I’ve never used the word “ichthyological” before

In midwifery, patience is the name of the game. Sometimes the most helpful thing a new mother will remember you doing is just sitting nearby, not doing anything but keeping eye contact and moaning with her through each contraction. It doesn’t really serve any purpose other than to help keep the laboring mama focused and in control. It certainly doesn’t speed anything up, but then that’s not really what you’re aiming for anyway. Your job is really to safeguard a sacred, natural process that will happen in its own time and its own way and, eventually, produce a new little life.

Patience is also the name of the game in fishkeeping. I have found, however, that staring into my fish tank and moaning isn’t really as helpful as it is for laboring women, which is why yesterday I did a >50% water change to try to nudge things along.

I haven’t made a blog post in several days because, for the most part, the tank remained unchanged. Ammonia stayed at 0, and any little bits of ammonia I added here and there (usually 15-20 drops in the morning and 15-20 more at night) were reduced rapidly to 0. My first colony of bacteria is clearly well-established. Nitrite remained off the chart – well in excess of 5.0 ppm, which is the highest my test kit can show. Nitrates have been slowly climbing -last night prior to the water change they were just shy of 40 ppm, whereas the past couple days they had slowly climbed past 20 ppm.

So, in general, the nitrogen cycle is underway. I began to get concerned that the nitrite spike had lasted eight days without any sign of it coming down, so I decided some action might be necessary. There are theories among aquarists that the second bacterial colony can become inundated with nitrite and not consume it quickly enough to cycle the tank, and that a water change to reduce nitrite can be helpful in nudging the cycle along.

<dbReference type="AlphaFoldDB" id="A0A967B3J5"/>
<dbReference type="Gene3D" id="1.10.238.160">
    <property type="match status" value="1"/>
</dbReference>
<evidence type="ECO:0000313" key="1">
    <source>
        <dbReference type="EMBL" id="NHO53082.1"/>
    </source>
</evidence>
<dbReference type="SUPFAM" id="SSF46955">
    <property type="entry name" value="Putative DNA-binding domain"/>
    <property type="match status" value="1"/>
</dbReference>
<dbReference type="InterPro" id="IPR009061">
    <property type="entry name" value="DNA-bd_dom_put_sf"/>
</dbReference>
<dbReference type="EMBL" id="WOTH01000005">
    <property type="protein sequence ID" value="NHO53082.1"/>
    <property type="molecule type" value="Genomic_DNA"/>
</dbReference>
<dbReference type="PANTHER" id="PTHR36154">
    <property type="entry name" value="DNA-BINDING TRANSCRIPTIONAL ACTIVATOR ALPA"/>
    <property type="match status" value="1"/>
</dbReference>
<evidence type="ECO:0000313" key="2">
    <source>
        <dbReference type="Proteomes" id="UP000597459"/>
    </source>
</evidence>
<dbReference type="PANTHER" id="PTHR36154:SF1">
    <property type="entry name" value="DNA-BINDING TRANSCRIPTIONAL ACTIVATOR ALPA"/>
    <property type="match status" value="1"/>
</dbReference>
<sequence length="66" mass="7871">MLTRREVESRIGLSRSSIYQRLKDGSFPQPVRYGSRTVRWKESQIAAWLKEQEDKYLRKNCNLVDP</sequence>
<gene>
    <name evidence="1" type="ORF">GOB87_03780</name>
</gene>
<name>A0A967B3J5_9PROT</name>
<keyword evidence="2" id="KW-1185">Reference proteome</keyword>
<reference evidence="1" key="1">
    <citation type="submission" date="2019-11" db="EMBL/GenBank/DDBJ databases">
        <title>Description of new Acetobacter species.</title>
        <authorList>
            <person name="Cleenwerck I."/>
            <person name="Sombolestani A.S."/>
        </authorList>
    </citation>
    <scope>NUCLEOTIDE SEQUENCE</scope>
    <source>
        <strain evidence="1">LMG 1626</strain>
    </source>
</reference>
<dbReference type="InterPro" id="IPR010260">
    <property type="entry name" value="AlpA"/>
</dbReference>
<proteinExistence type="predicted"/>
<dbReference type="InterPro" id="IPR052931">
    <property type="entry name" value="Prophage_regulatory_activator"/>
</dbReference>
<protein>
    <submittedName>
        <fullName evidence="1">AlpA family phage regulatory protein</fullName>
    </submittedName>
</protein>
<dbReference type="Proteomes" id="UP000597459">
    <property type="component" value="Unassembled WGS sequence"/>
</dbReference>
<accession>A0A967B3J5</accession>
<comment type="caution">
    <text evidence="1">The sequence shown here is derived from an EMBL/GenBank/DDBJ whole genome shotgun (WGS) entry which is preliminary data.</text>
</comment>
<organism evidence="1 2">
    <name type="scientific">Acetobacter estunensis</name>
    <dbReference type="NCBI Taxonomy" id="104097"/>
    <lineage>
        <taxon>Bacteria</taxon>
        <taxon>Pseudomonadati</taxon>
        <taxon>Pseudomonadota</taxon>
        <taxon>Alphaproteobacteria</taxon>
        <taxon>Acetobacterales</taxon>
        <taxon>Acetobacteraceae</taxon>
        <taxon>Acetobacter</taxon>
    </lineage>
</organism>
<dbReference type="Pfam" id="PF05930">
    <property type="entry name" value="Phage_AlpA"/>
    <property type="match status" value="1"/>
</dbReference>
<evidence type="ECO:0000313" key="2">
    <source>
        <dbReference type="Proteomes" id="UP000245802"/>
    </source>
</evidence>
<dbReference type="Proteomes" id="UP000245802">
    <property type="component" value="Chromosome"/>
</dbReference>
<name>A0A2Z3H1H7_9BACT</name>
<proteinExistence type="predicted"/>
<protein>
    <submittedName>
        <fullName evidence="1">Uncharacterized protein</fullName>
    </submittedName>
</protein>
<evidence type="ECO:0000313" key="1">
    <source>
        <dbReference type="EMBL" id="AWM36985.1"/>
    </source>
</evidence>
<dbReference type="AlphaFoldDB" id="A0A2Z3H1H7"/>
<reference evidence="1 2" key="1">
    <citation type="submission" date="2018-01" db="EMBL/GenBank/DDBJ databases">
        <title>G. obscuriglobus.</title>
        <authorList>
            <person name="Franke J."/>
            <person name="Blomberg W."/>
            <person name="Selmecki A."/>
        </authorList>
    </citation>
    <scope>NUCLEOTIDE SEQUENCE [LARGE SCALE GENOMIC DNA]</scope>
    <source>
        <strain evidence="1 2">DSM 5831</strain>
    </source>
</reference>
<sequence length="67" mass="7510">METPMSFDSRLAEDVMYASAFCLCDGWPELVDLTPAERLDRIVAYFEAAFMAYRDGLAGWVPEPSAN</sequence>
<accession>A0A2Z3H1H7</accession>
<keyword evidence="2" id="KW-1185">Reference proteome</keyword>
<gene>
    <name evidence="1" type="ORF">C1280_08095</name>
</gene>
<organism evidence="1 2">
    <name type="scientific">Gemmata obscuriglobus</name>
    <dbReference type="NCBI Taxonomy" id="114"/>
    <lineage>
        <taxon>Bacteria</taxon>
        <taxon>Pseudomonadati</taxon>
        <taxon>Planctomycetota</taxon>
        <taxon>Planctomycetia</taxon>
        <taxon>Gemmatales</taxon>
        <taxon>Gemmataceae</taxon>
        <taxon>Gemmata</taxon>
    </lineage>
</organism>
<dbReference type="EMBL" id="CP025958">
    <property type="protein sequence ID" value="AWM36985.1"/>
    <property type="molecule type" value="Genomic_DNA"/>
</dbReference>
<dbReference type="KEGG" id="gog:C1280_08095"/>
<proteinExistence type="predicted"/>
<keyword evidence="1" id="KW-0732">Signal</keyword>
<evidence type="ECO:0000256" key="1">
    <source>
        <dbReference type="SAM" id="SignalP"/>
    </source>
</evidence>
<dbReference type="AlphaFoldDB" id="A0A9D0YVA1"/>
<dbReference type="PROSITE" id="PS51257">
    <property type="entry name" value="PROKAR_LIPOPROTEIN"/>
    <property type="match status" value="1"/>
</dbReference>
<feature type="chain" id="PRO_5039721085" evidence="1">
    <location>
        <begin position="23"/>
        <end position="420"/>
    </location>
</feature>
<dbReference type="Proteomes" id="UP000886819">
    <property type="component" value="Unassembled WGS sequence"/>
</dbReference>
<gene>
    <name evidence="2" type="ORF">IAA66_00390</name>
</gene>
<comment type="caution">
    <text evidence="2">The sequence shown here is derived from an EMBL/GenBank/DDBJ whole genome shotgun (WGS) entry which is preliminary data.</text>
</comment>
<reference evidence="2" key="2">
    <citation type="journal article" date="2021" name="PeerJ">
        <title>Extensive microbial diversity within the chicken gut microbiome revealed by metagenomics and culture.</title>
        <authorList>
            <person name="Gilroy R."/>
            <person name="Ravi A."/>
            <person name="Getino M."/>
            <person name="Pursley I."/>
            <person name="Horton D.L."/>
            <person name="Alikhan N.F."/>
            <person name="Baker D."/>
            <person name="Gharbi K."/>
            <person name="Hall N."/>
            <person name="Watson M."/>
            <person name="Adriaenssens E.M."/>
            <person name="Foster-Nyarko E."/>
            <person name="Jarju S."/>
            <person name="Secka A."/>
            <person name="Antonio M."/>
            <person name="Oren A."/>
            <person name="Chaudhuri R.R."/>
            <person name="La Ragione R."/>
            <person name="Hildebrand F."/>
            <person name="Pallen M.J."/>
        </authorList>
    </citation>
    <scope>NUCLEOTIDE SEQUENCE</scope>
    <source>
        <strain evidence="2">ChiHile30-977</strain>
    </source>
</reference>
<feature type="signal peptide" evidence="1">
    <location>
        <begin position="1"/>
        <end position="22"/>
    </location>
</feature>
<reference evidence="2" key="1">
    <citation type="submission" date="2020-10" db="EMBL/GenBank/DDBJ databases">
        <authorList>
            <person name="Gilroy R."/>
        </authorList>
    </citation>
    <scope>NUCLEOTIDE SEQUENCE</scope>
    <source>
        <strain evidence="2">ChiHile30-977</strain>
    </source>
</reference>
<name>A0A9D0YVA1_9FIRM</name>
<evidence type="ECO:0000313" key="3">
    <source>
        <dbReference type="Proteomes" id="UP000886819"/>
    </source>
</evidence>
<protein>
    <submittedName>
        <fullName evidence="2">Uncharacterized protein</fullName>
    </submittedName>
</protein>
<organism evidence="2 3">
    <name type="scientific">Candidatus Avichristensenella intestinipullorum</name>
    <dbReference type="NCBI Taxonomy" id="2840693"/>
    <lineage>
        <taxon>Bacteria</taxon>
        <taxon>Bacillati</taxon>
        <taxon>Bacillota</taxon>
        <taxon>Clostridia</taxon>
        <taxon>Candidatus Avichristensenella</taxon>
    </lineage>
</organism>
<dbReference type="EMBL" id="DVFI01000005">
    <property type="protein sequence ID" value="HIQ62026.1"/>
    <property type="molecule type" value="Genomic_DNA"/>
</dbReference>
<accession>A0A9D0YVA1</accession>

I didn’t test water parameters right away after the water change last night (mostly because I fell asleep), but this morning they were as follows:

  • Ammonia 0 ppm
  • Nitrite 1-2 ppm
  • Nitrate <5 ppm
  • pH 6.7

So the water change caused a pH swing; it had been holding steady around 7.4. I added a teaspoon of baking soda to help buffer and keep it closer to 7.0, which is ideal for the nitrogen cycle. I’m waiting a while before re-testing it so I know I get an accurate value. While I don’t want to regularly add anything to alter the pH when I have fish in the tank, I’m willing to do so to help prevent a crash while the tank is cycling and particularly unstable.

I honestly am surprised the nitrate and nitrite dropped so much as a result of the water change, but that will make them a little easier to monitor for changes in the next couple of days.

I also tried to do a little bit of vacuuming with the water change last night. What I had been writing off as plant detritus I think I must admit is actually snail poop, and it’s getting a little out of control. I basically have a 125g snail paradise – no natural predators and no competition. I do love snails, but I think an assassin snail is going to have to be added to my stocking plans to keep the snail population in check. I would rather the substrate stay a little cleaner than it is since I’m going to have corydoras snuffling around in the sand.

The plants are all doing well, with the exception of a couple of the anubias barteri. Some of the old growth seems to be suffering from nutrient deficiencies despite my fertilizer dosing, and I haven’t figured out what nutrient it is yet to be able to fix it.

Hopefully this water change will help push things along, and soon maybe I’ll be posting photos of new ichthyological residents! In the meantime, enjoy some plant pictures:

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I also wanted to show off a little mosaic I put together in the living room over Hampton’s piano. His cousin actually made these paintings, and I feel like they look perfect in our living room.

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And lastly, 10-day-old baby birds! They’re getting so big! They look at me when I take their picture now!

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